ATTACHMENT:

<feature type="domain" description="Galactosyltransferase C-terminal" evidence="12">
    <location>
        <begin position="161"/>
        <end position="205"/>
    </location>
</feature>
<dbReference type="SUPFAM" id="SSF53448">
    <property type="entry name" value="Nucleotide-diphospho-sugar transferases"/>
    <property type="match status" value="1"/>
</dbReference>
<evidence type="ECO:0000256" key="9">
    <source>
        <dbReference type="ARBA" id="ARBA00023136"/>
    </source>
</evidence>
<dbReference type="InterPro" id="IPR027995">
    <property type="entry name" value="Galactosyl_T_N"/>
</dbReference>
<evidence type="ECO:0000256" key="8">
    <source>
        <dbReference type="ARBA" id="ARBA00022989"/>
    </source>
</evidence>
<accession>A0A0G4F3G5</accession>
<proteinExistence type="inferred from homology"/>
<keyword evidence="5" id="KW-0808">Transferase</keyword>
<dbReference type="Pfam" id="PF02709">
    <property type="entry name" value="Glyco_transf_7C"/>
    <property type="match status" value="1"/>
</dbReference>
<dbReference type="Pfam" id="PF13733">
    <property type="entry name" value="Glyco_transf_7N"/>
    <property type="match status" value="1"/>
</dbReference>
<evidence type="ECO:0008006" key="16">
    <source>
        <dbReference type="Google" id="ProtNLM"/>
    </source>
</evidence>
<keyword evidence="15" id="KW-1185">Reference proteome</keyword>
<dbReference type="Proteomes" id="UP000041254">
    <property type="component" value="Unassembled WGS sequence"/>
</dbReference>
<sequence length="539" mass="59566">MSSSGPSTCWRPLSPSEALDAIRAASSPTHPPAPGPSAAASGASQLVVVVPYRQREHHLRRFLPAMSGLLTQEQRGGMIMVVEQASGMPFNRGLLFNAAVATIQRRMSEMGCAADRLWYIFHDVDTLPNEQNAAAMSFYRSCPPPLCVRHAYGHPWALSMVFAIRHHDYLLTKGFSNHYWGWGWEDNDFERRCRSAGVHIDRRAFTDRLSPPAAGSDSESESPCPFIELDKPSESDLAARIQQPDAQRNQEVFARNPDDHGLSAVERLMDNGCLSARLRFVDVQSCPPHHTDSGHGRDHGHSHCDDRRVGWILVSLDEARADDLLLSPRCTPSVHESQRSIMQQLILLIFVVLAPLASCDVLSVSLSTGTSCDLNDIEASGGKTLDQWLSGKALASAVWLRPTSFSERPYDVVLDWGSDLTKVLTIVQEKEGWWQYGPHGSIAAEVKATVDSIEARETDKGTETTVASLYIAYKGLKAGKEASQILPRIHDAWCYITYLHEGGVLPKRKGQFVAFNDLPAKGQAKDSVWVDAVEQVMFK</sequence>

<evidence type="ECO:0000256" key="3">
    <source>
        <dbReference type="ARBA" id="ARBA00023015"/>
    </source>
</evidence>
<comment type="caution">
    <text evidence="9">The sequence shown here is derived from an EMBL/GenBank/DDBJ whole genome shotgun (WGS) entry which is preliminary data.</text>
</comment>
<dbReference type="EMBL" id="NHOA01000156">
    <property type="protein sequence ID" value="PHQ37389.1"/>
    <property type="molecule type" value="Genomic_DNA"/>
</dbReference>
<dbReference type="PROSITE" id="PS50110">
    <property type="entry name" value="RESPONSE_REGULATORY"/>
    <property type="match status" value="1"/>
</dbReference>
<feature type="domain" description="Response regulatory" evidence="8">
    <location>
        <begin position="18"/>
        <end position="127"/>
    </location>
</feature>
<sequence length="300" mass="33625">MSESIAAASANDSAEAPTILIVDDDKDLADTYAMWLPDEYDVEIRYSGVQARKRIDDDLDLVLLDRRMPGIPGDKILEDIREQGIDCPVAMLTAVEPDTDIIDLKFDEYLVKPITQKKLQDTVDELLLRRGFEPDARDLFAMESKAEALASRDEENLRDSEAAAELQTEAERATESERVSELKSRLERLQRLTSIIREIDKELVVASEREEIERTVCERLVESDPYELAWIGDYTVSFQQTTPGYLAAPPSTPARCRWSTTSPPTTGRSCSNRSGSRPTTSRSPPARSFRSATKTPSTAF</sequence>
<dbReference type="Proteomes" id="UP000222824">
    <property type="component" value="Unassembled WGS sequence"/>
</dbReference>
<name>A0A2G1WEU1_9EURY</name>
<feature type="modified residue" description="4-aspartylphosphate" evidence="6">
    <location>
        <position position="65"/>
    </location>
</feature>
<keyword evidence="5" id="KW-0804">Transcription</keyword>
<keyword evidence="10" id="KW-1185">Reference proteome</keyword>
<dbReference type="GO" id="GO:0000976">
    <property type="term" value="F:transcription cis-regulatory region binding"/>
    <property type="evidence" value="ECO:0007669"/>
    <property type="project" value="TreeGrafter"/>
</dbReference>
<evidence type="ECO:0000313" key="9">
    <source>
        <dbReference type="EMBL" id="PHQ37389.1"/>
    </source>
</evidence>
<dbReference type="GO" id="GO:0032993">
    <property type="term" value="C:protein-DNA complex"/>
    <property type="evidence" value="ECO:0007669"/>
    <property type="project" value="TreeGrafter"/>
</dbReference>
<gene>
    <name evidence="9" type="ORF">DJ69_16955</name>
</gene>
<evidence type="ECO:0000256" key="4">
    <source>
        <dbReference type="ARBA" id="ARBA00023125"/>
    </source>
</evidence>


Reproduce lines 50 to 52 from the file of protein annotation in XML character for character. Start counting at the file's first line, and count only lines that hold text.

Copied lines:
<comment type="caution">
    <text evidence="9">The sequence shown here is derived from an EMBL/GenBank/DDBJ whole genome shotgun (WGS) entry which is preliminary data.</text>
</comment>